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"Aggressive tax planning," which I would characterize as  exploitation of tax differences between countries that sits on the edge of legal tax avoidance and illegal tax evasion, is on the rise among corporations, according to a new report by the Organization for Economic Cooperation and Development (via Reuters and Reuters Tax Break).

The OECD report notably states that "concerns about distortions caused by double taxation also apply to double non-taxation." It points to practices such as deducting the same expense in multiple countries and generating multiple tax credits for the same tax payment as ways to make income "disappear." As Palan et al. (2010) have argued, corporations largely don't care whether their practices are deemed legal or not, If they get away with it, great; if not, well, paying fines is just a cost of doing business. Clearly on net this aggression has saved more in taxes than it costs in fines, if such behavior is actually increasing, as the OECD says.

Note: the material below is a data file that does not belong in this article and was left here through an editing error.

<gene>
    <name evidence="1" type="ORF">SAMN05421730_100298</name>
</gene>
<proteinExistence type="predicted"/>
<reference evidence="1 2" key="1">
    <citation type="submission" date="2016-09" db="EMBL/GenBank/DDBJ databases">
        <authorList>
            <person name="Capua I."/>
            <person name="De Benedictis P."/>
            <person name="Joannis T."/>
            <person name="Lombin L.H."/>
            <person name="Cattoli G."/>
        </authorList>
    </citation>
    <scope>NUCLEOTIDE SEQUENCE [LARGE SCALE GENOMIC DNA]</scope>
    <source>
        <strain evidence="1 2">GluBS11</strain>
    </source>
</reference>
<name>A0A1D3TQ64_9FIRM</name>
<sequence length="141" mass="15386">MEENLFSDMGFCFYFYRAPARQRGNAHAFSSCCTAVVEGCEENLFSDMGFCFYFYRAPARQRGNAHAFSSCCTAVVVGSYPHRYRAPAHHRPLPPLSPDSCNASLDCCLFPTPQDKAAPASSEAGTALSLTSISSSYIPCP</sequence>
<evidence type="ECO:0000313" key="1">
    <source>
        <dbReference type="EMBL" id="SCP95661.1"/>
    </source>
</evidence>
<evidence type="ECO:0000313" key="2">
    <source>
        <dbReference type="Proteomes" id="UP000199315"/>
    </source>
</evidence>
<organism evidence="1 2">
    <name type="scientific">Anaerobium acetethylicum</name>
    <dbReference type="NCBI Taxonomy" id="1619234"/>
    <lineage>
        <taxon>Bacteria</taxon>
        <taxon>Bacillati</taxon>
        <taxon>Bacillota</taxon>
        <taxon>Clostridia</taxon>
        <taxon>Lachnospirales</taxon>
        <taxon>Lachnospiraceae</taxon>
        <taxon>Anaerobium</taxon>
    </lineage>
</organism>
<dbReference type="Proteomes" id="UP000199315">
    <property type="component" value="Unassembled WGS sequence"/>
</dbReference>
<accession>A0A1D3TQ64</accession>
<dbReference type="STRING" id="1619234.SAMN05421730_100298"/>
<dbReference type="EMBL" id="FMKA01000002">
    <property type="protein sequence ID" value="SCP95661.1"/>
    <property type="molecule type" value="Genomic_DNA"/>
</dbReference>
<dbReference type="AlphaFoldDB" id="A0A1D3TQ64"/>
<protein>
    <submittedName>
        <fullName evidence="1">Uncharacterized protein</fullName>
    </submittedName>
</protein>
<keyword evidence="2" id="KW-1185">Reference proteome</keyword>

Bear in mind, too, that whether the transactions are technically legal or illegal, their effect in reducing the corporate tax burden and passing it on to other taxpayers is the same.

Confirming what I have written here before that untold billions are at stake, the new OECD report gives examples of billion-plus settlements of such tax disputes. One involved four New Zealand banks that had to pay the government NZD 2.2 billion (i.e., an average of NZD 550 million per bank), a dozen Italian cases settling for 1.5 billion euro, and, largest of all, eleven tax credit transactions in the U.S. "evaded" (OECD's term) $3.5 billion in taxes owed to the government. The OECD did not make an estimate of the total cost of corporate tax planning, though the Tax Justice Network has estimated worldwide tax evasion to be $3.1 trillion annually.

The report recommends that countries introduce new laws and regulations to deal with abusive linked transactions, share information among governments, and initiate new disclosure requirements for firms to catch these transactions. While this is a step in the right direction, the OECD proposals are not very specific. Forcing companies to publish country-by-country instead of consolidated accounts would make clear what transfer pricing abuses they are perpetrating and make it politically more feasible to address them.

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